The plastics industry basically emerged in Bangladesh during the 1980s as a backward linkage for supplying items required for readymade garments (RMG) sector, such as plastic hangers and other accessories. By now, the country has a large and diverse but somewhat unsophisticated plastics sector. There are around 5 thousand establishments in the sector engaged in relatively labour-intensive production process by employing about 2 million workers. Apart from RMG accessories, exports from the sector are mostly confined to packaging (PVC bags), scrap plastic, recycled waste, and toys in recent times. Although the size of the global plastics market is quite massive, the rapidly growing domestic market offers huge opportunities to Bangladeshi entrepreneurs. In fact, the sector had been experiencing double digit annual growth before the Covid-19 pandemic struck in 2020, when the exports were expected to reach USD 4 billion. But despite the existence of a domestic plastic recycling industry, the supply chain still remains undeveloped. Consequently, most of the original plastic raw materials have to be imported, as only about 10 per cent of the inputs used in production of plastics in Bangladesh emanate from recycled sources.
Although concerns about plastic pollution are on the rise globally, plastics undoubtedly have some economic cum environmental advantages over comparable alternatives like cement pipes and glass bottles (IFC, 2019). Efforts to address pollution are mainly focused on circularity and recycling of plastics. Studies have shown that when measured by energy, land-water use, application of fertilisers-pesticides, human health effects and carbon dioxide emissions, the environmental impact of polyester is lower than that of natural fibres if circularity is embedded in its life cycle. Besides, at present a major proportion of the plastic wastes collected in the country are shredded and exported to China or India, where these are processed for producing top-grade resins and synthetic polyester fibre (PSF). Ironically, this PSF is later imported by the RMG factories of Bangladesh. Consequently, Bangladeshi entrepreneurs have a unique opportunity to invest in this labour-intensive and complex industry by incorporating plastics circularity solutions (WBG, 2021).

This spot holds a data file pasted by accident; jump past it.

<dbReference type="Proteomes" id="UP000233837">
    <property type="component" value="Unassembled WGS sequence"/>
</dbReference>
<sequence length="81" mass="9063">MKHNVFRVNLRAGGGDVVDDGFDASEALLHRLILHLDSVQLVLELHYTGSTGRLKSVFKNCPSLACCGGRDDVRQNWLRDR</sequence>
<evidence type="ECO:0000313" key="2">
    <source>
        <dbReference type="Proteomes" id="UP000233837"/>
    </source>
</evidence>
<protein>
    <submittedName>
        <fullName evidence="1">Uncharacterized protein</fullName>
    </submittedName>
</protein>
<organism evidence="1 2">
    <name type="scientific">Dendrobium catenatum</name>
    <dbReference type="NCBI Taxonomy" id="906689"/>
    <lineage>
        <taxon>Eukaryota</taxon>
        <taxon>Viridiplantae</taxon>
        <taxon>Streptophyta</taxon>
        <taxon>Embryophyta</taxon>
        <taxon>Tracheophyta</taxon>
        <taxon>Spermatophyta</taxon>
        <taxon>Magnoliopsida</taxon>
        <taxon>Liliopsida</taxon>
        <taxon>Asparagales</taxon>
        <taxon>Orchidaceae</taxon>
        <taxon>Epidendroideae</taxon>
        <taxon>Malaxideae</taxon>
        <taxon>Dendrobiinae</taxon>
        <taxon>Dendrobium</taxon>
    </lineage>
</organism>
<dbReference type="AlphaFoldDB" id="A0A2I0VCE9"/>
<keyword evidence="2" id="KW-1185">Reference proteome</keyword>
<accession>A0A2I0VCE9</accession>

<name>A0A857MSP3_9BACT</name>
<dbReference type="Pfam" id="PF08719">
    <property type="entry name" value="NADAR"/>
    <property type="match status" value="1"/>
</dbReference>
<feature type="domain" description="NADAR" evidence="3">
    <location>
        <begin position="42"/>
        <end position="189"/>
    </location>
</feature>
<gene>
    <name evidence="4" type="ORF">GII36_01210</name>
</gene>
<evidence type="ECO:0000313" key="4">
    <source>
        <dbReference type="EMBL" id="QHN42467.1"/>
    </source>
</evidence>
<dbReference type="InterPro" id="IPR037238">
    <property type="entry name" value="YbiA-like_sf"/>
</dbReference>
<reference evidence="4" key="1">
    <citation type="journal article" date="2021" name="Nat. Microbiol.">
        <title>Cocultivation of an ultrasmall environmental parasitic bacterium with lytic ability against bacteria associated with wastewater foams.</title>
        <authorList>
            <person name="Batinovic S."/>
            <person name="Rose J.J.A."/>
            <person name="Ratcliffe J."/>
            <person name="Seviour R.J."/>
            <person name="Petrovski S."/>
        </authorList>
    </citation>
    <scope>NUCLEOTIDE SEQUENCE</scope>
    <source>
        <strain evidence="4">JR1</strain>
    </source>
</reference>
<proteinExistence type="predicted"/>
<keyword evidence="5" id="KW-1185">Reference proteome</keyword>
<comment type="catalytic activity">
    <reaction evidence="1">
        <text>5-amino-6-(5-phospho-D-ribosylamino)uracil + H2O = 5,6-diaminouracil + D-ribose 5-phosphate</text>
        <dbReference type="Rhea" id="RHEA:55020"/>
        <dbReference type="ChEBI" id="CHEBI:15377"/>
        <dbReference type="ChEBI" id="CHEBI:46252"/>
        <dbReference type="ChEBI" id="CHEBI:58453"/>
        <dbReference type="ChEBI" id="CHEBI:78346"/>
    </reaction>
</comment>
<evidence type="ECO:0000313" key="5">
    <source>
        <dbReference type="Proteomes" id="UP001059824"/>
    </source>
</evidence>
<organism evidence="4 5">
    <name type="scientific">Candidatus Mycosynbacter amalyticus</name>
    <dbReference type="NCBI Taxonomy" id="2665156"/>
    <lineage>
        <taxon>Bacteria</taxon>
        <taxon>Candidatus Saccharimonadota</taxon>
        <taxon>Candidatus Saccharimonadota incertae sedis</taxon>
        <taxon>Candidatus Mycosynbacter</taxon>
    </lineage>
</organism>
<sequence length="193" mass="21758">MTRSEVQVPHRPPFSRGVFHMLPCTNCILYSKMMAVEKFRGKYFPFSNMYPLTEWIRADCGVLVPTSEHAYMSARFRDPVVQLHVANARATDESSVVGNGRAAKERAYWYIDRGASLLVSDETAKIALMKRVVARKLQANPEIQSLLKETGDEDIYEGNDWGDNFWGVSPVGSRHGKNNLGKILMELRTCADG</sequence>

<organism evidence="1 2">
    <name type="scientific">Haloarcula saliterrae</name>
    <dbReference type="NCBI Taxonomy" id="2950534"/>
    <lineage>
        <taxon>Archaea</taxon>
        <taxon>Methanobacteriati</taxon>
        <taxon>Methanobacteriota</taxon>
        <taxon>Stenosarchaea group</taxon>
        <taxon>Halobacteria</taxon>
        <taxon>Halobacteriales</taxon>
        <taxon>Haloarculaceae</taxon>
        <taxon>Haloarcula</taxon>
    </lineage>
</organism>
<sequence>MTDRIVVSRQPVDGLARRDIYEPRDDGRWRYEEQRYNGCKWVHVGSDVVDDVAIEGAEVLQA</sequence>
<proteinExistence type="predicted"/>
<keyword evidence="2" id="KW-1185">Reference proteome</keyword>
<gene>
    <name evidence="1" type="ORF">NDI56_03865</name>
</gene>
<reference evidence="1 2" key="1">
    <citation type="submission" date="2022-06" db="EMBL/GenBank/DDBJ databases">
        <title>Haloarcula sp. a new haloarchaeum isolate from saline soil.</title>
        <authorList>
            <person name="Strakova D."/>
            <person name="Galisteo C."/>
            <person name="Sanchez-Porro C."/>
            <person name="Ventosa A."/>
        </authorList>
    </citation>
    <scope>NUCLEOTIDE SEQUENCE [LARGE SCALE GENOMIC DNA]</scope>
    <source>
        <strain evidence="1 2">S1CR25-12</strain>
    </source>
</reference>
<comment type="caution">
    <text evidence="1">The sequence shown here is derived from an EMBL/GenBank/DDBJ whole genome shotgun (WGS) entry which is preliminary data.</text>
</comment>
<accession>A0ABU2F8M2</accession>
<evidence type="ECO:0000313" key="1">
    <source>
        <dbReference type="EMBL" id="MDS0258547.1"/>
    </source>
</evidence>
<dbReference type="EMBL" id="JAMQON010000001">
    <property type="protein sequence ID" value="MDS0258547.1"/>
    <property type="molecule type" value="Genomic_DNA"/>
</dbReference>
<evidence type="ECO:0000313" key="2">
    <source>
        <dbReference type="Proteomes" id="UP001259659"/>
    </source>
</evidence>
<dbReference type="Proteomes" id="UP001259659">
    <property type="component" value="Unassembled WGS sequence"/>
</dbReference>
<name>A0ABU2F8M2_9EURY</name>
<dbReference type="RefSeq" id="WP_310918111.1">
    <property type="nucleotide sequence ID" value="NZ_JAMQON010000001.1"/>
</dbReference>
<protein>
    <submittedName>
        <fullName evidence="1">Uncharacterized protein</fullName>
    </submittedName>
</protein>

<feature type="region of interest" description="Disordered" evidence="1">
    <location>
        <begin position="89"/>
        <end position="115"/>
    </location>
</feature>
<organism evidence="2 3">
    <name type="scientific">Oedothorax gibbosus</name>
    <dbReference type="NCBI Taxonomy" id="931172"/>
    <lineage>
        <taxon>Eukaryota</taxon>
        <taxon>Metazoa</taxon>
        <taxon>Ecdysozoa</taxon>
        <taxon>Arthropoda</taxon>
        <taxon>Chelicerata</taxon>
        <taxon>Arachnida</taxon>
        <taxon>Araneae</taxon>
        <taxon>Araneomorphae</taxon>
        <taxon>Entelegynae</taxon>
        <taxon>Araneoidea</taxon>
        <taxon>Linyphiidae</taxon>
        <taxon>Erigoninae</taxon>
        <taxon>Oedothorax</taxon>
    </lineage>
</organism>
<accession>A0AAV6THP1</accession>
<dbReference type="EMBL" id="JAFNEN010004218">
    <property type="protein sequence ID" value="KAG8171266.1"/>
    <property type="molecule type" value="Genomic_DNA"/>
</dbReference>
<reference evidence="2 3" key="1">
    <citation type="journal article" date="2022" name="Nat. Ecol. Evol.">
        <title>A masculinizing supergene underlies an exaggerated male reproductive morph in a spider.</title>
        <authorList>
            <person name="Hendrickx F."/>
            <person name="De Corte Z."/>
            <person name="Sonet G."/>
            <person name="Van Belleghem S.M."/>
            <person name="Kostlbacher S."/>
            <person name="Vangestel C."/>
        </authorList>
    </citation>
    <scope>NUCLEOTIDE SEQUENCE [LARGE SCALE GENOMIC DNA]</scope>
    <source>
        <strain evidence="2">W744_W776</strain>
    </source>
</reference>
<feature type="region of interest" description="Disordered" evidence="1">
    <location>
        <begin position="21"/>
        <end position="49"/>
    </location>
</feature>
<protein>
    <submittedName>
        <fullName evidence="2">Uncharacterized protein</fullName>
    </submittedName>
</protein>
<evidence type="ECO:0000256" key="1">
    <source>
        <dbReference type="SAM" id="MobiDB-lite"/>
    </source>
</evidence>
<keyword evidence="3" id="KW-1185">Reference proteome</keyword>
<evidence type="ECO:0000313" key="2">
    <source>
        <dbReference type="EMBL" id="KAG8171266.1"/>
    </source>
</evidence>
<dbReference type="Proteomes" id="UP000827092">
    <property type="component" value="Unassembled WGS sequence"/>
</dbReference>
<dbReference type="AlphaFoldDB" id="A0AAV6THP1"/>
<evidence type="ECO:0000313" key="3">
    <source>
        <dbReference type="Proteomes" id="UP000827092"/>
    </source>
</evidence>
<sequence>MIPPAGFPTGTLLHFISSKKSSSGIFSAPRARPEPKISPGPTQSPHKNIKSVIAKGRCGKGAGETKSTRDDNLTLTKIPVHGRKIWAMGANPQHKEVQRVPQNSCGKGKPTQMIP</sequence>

The International Finance Corporation (IFC) carried out a study titled "Market Assessment of Circularity of Plastic Sector in Bangladesh" in 2019. It identified a number of specific opportunities that exist for private investments in the local plastic recycling industry. These include production of high-grade recycled polymers; manufacturing PSF from recycled plastic; and modernization of the construction materials industry. Currently, the supply chain of post-consumption plastic waste collection is quite unorganized and participated mostly by waste-picker children (Tokai) and small-scale dealers of scraps. This informal or unorganized nature of supply chain exposes the workers to environmental and social hazards. Consequently, the manufacture of top-grade recycled polymer and its subsequent utilisation for producing recycled PSF can be facilitated by formalising plastic recycling in the country in an organized manner.